Socioeconomic factors affecting profitability of seaweed culture in Saint Martin Island of Bangladesh
Seaweed culture provides financial benefits and creates employment opportunity for coastal inhabitants of Bangladesh. This study was conducted to assess profitability and to determine the socioeconomic factors that affect the profitability of seaweed culture in the coastal region. Primary data were collected from 33 seaweed farmers for the study. The data were collected during the period of March 15 to March 31, 2018 through direct interviews and observation using a semi structured questionnaire and a check list. Both tabular and functional analyses were used to achieve the objectives of the study. It is evident from the study that seaweed culture is a profitable business. The total per square-meter cost of seaweed production was Tk. 1520 with a gross return of Tk. 2801.4 and net return was estimated at Tk. 1281.4 with a Benefit-Cost Ratio (BCR) 1.82. To estimate the contribution of different inputs on seaweed production through Cobb-Douglas production function, the explanatory variables considered were: bamboo cost, rope cost, human labour cost, repairing cost, age, experience, training, education and number of family members. Among these variables, labour and training were found positively significant at 1 percent level of significance with the regression coefficient of 0.209 and 0.556, respectively. This indicates that seaweed culture might be brought economic benefits of the community if they received more training and employ more labour. Therefore, policy should be focused on creating appropriate training arrangement and skilled labour to the coastal community for getting higher benefit. Seaweed farmers think that seaweed culture can be adopted as an alternative livelihood option if the government and other stakeholders help them with necessary supports for seaweed culture.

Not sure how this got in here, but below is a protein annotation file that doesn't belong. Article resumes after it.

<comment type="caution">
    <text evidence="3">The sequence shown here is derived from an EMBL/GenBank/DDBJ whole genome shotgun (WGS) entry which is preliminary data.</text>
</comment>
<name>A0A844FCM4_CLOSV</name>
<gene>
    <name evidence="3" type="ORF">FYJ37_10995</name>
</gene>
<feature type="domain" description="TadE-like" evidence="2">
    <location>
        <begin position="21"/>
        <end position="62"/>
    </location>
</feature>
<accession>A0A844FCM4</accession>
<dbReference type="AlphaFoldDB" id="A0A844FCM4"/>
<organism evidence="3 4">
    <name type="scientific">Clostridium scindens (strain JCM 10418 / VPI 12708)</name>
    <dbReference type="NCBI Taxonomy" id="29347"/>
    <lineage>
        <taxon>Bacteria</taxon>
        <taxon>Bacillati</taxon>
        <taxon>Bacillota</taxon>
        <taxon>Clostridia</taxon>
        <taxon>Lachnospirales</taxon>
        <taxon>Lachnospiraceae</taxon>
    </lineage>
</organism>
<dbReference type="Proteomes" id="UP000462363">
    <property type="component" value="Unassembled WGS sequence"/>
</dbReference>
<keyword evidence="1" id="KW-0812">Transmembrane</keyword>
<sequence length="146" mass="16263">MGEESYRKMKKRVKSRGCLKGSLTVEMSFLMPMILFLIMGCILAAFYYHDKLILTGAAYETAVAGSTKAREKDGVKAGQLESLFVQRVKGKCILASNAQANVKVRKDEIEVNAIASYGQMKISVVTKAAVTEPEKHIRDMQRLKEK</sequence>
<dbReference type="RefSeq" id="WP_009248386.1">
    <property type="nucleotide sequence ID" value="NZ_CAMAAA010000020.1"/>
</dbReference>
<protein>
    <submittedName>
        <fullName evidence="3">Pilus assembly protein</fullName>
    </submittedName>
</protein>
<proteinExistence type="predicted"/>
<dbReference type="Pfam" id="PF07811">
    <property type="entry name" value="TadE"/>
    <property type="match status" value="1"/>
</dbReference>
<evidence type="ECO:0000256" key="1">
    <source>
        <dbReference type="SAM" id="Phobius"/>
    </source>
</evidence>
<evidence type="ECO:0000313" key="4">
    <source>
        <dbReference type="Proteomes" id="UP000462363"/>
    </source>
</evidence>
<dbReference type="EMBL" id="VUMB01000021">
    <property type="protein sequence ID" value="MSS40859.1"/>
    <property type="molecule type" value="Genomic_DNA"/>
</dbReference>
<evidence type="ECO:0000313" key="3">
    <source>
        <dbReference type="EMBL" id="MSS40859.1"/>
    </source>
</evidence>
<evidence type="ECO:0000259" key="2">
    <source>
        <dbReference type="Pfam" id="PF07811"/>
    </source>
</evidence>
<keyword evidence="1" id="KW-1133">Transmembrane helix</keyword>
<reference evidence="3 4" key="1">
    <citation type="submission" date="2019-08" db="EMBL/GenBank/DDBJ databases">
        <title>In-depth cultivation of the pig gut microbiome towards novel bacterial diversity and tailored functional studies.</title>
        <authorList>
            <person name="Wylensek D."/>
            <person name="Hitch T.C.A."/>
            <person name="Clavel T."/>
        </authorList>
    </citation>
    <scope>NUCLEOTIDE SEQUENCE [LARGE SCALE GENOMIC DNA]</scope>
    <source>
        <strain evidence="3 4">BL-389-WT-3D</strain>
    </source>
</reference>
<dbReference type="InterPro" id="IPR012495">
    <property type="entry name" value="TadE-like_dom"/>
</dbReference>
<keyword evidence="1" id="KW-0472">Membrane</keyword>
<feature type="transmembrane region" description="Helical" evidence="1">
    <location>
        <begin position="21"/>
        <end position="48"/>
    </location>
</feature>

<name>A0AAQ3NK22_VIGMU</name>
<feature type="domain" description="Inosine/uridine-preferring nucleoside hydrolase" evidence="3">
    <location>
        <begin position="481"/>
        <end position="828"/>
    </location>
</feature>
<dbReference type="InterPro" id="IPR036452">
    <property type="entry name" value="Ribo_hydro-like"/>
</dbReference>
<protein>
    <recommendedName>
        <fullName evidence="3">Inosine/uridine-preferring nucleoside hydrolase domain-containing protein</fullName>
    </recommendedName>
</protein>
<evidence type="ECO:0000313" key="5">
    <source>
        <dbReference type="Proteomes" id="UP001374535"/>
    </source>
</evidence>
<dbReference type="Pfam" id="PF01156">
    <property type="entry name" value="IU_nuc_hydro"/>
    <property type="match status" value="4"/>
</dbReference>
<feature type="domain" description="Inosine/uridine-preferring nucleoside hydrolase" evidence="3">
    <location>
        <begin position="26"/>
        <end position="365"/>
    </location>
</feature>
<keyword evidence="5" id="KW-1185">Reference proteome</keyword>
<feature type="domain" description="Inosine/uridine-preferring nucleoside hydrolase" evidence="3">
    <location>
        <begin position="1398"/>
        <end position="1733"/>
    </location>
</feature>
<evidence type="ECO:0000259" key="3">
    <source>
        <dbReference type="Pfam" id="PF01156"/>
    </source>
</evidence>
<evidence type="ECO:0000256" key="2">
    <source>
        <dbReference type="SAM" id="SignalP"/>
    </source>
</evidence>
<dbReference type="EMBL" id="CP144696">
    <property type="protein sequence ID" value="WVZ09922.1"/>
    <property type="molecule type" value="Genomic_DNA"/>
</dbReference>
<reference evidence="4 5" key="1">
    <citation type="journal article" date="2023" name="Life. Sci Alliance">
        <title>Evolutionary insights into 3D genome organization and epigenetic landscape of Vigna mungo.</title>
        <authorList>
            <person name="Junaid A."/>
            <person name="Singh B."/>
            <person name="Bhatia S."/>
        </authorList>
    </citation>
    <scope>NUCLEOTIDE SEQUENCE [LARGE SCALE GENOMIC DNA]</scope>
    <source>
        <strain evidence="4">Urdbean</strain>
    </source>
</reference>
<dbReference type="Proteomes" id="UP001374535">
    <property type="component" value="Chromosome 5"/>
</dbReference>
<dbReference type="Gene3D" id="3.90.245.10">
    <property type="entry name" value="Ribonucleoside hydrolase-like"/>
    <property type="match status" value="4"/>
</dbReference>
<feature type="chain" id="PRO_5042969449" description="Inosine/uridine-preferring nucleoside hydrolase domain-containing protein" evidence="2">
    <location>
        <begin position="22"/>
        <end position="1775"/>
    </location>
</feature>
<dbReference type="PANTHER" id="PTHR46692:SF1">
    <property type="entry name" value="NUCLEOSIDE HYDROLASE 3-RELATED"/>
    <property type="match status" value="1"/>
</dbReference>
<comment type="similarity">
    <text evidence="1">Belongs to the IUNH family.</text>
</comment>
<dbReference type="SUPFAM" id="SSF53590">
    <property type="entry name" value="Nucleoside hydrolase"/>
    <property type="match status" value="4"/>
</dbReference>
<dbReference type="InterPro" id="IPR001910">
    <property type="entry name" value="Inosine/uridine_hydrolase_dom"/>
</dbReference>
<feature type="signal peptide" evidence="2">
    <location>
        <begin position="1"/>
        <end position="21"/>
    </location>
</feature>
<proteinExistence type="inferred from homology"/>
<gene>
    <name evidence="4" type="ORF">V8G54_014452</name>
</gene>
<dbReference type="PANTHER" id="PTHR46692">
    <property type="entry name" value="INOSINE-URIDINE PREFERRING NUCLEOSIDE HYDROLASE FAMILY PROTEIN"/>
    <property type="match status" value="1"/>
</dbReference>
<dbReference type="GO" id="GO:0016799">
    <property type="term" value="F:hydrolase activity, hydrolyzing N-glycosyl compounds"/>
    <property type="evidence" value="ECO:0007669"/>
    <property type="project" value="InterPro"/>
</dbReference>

Progressive Agriculture 31 (3): 227-234, 2020